The eyes of the boxing world will be fixed on London’s O2 stadium on Saturday night, when national hero Anthony Joshua challenges cool American Charles Martin for the IBF world heavyweight title in front of a sold-out crowd.
Since winning a gold medal at the 2012 Olympics, Anthony Joshua has been tipped as a future world heavyweight champion. It’s been a question of when, not what if. However, not even he would have imagined that he would be getting the chance in what will be only his 16th bout since joining the professional ranks.
His transition from amateur to the paid ranks has been a seamless one, winning all 15 by knockout. He has passed every test with flying colours and has only gone past the 3rd round once, which was in his toughest fight against bitter rival Dillian Whyte. Joshua ended that bout in emphatic style with a vicious knockout in the 7th round, after having his chin tested for the first time.
However, on Saturday night, ‘AJ’ faces an even tougher challenge against IBF world champion ‘Prince’ Charles Martin. Martin, 29, is unbeaten in 24 bouts (1 draw), and won the title briefly held by Britain’s Tyson Fury, when defeating Vyacheslav Glazkov, who had to retire due to a knee injury suffered during the fight.
So, who’s going to win? Will Anthony Joshua continue his rise to the top and become only the 2nd British boxer to win a gold medal and then a world title, or will Charles Martin continue on his path to being the division’s no.1 boxer? The fight comes at a time when both men are largely untested – we simply don’t know how good either really is – but this fight will certainly tell us all we need to know.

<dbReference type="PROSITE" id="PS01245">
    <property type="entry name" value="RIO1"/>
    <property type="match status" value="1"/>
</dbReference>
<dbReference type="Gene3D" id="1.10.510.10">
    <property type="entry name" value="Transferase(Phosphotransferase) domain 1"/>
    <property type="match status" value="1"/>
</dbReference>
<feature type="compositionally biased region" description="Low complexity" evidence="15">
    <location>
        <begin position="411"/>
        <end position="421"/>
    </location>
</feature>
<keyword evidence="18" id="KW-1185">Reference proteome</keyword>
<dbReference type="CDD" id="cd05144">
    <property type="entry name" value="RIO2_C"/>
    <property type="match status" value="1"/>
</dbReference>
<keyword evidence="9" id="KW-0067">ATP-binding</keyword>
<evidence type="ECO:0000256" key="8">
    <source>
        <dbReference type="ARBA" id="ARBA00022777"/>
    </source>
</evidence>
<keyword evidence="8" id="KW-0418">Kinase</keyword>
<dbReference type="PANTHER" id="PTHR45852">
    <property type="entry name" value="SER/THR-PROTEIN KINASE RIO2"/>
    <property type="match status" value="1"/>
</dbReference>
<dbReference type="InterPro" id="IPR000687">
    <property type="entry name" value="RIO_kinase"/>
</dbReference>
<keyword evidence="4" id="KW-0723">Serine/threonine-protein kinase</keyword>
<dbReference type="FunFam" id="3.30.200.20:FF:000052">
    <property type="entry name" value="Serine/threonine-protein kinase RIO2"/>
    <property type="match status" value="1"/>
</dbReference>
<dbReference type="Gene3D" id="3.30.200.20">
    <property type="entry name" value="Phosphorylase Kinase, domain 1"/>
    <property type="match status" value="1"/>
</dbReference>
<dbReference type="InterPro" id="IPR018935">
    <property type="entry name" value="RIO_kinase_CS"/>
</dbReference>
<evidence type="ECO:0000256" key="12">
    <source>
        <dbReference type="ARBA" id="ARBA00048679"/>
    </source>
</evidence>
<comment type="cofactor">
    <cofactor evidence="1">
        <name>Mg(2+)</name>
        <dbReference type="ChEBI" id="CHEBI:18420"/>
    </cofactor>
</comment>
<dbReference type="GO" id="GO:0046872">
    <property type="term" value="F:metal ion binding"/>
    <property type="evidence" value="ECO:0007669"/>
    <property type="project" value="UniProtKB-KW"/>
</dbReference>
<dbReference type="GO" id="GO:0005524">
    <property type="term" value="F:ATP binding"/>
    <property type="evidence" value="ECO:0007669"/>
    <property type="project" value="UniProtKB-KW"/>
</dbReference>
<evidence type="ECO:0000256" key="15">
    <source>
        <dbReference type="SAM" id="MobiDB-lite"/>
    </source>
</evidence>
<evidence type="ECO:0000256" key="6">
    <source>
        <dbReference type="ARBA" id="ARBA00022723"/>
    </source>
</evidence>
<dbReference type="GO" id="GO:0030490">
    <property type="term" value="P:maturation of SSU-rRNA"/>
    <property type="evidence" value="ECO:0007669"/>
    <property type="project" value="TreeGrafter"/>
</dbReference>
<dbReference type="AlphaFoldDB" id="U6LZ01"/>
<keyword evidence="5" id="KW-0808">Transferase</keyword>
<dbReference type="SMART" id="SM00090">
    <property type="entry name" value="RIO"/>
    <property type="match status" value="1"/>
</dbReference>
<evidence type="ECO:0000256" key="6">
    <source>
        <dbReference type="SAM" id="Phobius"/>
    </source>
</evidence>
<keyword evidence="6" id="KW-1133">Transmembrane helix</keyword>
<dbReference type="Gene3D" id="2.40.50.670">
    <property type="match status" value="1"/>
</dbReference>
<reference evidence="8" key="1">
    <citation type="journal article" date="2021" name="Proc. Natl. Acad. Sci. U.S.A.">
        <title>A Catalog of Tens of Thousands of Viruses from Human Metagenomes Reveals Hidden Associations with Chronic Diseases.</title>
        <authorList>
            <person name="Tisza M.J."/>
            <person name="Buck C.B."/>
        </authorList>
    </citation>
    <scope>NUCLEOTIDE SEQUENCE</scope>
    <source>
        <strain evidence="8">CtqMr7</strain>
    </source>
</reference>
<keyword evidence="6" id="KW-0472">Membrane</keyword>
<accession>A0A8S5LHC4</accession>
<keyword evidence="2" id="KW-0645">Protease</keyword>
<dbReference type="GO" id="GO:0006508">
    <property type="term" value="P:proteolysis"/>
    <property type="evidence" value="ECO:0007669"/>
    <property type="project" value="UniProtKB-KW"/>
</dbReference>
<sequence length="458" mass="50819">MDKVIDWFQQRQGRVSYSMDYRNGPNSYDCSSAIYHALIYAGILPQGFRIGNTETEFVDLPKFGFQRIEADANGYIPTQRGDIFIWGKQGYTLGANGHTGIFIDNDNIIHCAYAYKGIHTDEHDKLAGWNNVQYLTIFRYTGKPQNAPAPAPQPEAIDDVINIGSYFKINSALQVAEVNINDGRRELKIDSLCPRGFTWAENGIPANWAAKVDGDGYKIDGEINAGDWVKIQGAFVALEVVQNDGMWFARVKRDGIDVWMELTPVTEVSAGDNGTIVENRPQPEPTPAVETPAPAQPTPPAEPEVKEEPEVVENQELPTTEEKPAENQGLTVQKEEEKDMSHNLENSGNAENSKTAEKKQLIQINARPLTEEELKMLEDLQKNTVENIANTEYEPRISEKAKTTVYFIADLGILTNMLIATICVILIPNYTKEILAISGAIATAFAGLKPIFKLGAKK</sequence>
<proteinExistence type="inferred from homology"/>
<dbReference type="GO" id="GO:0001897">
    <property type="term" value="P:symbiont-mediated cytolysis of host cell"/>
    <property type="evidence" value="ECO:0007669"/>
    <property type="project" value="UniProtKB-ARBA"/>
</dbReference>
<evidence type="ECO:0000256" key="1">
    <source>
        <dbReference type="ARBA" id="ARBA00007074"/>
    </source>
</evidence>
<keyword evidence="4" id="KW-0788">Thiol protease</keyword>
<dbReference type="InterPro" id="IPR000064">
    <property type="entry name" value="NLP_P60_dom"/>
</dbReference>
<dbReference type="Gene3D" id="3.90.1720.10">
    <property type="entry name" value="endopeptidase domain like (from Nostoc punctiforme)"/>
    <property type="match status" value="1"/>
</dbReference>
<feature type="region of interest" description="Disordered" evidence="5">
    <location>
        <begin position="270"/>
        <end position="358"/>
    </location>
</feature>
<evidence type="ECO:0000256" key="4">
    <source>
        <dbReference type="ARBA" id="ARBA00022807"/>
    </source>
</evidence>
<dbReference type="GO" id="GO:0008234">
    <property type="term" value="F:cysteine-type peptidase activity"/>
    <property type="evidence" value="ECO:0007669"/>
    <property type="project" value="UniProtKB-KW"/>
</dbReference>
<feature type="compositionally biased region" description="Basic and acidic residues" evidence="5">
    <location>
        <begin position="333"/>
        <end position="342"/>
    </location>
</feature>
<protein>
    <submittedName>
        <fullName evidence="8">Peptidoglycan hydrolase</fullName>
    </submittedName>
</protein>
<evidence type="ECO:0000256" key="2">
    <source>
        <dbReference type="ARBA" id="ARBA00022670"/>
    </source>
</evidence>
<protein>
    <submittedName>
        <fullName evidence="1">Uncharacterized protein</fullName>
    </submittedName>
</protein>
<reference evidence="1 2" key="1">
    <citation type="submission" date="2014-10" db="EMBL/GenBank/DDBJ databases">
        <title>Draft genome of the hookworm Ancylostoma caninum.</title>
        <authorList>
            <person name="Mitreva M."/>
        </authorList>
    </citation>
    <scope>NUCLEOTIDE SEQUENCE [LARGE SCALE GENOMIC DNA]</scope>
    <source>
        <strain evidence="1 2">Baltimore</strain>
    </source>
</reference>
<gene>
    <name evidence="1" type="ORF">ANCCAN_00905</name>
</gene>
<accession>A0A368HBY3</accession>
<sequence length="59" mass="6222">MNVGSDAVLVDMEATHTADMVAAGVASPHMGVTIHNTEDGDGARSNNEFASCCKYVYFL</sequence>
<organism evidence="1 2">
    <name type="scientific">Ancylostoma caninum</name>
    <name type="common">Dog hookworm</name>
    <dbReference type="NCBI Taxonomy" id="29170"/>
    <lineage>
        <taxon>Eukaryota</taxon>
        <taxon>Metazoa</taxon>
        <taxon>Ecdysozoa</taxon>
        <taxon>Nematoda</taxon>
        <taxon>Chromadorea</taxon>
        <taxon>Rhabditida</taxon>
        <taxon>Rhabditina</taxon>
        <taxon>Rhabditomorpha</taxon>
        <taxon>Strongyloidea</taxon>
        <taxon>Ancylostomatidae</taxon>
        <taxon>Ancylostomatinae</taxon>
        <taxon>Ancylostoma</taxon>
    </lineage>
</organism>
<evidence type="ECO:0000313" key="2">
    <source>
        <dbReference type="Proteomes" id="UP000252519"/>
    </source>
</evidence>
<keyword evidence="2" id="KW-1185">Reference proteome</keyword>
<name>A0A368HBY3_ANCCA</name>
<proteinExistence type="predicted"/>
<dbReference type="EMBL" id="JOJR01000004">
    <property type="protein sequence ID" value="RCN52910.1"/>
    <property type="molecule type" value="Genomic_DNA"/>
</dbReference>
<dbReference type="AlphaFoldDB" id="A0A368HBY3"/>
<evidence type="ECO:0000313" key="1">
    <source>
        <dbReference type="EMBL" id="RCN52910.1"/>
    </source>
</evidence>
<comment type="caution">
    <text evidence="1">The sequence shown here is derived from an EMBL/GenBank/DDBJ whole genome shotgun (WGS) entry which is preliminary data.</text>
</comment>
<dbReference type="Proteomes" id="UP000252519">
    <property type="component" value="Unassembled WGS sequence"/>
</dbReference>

What if Anthony Joshua loses?
If AJ were to lose on Saturday night, it certainly wouldn’t be the end of the world. The fight game is the hardest business in the world and not many fighters leave it undefeated. There have been the odd exception – Rocky Marciano, Joe Calzaghe and most recently Floyd Mayweather to name a few – but for most, they are resigned to the fact that they may taste defeat at some point. The most important factor is that Joshua has time on his hands. He is young enough, popular enough and talented enough to make it to the top, even if he were to lose this weekend. Another important factor for Joshua is that he is backed by a powerful promoter in Matchroom and by television company Sky Sports. Under the guidance of Eddie Hearn, Matchroom have become the sole provider of bouts to Sky Sports, with an agreed 24 shows a year. So, should Joshua come up short against Martin, he has the team, the platform and exposure to rebuild his reputation.
Joshua is also very much a ‘name’ in the heavyweight division. Should Martin inflict a first loss on his record, he will still be sought after by many because they will see him as a payday and may think he is damaged goods. A win over Joshua, even a Joshua with a loss on his resume, would look great on any heavyweight’s record.
Finally, Joshua will have the option of a rematch with rival Dillian Whyte. There is no love lost between the two giants, who now both hold a win over each other and Whyte would love the chance to avenge the only loss on his professional record. Their first fight was a classic and did brilliant box office numbers, so a rematch would be a very marketable option. Another fight that would grab the nation’s attention, would give Joshua the perfect opportunity to regain the public’s confidence in his ability and remove doubts about his talent.